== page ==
We were fortunate to hear about some solid and grounded research into the effects of criminalisation, and conversely, of de-criminalisation of sex work at the event yesterday. It was pretty clear that the Private Member’s Bill ‘ The Criminalisation of the Purchase of Sex’, soon to be brought before the Scottish Parliament by Labour MSP Rhoda Grant, is ill-conceived at best, and callously indifferent to its likely consequences at worst.

Let me just note here: the evidence against any benefits to this type of legislation, as presented at the event yesterday, is extensive and convincing, and the evidence for the benefits of de-criminalisation likewise. I cannot do it justice here so please use links and references to do your own research.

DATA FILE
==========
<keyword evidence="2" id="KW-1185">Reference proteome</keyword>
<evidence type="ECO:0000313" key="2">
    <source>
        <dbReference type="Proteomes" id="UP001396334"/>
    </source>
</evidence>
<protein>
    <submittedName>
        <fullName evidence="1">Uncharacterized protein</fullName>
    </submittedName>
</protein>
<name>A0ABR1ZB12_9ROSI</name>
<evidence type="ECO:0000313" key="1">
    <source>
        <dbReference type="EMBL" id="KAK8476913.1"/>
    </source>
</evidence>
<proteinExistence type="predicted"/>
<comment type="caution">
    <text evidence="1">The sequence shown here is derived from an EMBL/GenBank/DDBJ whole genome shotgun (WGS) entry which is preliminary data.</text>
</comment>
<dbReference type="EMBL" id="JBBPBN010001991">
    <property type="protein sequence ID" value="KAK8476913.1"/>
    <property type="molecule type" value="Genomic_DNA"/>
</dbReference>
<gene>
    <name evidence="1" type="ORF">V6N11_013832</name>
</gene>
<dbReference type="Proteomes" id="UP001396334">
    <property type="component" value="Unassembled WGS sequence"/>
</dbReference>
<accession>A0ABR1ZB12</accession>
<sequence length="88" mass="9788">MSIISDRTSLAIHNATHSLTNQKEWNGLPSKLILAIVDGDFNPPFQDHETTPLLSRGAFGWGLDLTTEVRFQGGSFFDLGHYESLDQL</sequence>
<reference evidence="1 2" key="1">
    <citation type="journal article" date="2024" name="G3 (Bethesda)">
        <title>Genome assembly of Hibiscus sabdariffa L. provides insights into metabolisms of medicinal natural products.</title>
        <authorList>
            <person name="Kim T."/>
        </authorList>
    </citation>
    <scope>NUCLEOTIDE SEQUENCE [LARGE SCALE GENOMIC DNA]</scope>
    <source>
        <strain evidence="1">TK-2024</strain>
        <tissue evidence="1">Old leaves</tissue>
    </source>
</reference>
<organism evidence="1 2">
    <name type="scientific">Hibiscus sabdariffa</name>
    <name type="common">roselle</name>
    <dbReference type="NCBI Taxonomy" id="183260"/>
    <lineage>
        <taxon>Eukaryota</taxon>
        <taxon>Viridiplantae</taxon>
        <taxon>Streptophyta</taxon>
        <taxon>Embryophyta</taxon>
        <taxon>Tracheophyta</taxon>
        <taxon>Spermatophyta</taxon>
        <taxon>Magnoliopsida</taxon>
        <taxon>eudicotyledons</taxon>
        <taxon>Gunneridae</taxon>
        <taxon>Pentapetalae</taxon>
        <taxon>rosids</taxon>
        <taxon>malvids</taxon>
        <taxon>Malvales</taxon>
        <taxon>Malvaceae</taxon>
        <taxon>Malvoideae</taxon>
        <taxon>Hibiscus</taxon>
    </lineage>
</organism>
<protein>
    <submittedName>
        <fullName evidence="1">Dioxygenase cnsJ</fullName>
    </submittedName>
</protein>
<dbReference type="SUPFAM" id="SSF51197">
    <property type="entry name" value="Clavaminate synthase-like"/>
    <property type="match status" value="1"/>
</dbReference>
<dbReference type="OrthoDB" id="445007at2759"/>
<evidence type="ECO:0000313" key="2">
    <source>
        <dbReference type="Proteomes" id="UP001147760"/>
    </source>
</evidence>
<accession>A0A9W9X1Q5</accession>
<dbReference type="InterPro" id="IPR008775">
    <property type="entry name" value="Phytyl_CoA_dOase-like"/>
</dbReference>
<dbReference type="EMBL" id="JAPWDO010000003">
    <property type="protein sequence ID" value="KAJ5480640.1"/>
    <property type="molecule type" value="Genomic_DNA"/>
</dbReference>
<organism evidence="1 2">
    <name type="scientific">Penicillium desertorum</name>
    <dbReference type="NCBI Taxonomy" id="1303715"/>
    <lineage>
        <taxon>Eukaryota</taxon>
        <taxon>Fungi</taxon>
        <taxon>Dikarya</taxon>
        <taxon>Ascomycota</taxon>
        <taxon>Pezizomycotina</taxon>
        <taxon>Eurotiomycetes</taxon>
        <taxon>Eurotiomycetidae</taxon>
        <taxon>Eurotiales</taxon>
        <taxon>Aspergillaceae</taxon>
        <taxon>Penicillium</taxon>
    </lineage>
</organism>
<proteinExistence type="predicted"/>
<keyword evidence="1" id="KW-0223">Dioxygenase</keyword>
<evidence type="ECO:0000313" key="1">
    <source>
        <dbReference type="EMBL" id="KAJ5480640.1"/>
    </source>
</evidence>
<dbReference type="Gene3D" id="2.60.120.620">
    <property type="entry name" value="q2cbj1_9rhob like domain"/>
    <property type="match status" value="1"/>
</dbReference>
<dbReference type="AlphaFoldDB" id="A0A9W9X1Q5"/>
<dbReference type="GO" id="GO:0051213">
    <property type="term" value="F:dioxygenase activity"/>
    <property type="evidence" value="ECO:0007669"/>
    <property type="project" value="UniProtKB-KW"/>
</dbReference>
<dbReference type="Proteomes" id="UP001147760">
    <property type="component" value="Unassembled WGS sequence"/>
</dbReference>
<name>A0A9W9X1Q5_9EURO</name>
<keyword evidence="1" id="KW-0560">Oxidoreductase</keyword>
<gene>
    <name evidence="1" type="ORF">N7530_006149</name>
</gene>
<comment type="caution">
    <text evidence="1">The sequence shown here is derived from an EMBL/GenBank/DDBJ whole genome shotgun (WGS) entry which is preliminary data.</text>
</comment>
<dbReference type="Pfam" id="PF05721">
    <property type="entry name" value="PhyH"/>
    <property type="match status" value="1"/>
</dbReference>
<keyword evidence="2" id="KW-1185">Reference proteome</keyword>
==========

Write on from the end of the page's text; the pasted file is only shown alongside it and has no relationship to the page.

Rhoda Don't Erode Our Rights banner from SWOU13 protest at STUC office, Glasgow.

SWOU13 protest at STUC office, Glasgow, 6 April 2013

When I first heard about this Bill, it was framed for me as ‘end demand’. I was pretty naive at that point about the current rhetoric and framing of sex work at the nexus of radical feminism and the religious right. I had fluffy thoughts about the concept of ‘end demand’ like “yes, it would be nice to live in a world where sex work wasn’t necessary”. I didn’t think it through. I genuinely believed that this ‘end demand’ thing was about bringing about an ideal society where noone wanted to buy access to sexual services, because everyone would be perfectly happy and fulfilled with the intimacy and sex in their lives. This is not what ‘end demand’ means.

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Riding the waves

Feminism is in flux these days.